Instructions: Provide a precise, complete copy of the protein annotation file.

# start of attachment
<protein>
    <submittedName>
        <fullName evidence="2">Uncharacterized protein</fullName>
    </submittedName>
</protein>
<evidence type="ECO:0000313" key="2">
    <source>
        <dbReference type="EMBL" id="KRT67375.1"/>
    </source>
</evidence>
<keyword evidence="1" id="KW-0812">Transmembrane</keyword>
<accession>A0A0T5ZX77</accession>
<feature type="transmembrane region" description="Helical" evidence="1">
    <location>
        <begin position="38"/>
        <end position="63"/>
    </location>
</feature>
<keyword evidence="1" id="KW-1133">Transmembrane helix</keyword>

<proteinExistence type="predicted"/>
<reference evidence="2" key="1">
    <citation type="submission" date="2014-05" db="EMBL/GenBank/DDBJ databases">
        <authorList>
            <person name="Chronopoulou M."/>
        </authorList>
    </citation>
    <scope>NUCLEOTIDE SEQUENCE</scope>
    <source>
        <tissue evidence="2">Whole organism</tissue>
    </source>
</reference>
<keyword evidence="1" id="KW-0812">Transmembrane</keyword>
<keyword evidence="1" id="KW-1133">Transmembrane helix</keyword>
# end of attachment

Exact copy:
<protein>
    <submittedName>
        <fullName evidence="2">Uncharacterized protein</fullName>
    </submittedName>
</protein>
<evidence type="ECO:0000313" key="2">
    <source>
        <dbReference type="EMBL" id="KRT67375.1"/>
    </source>
</evidence>
<keyword evidence="1" id="KW-0812">Transmembrane</keyword>
<accession>A0A0T5ZX77</accession>
<feature type="transmembrane region" description="Helical" evidence="1">
    <location>
        <begin position="38"/>
        <end position="63"/>
    </location>
</feature>
<keyword evidence="1" id="KW-1133">Transmembrane helix</keyword>

<proteinExistence type="predicted"/>
<reference evidence="2" key="1">
    <citation type="submission" date="2014-05" db="EMBL/GenBank/DDBJ databases">
        <authorList>
            <person name="Chronopoulou M."/>
        </authorList>
    </citation>
    <scope>NUCLEOTIDE SEQUENCE</scope>
    <source>
        <tissue evidence="2">Whole organism</tissue>
    </source>
</reference>
<keyword evidence="1" id="KW-0812">Transmembrane</keyword>
<keyword evidence="1" id="KW-1133">Transmembrane helix</keyword>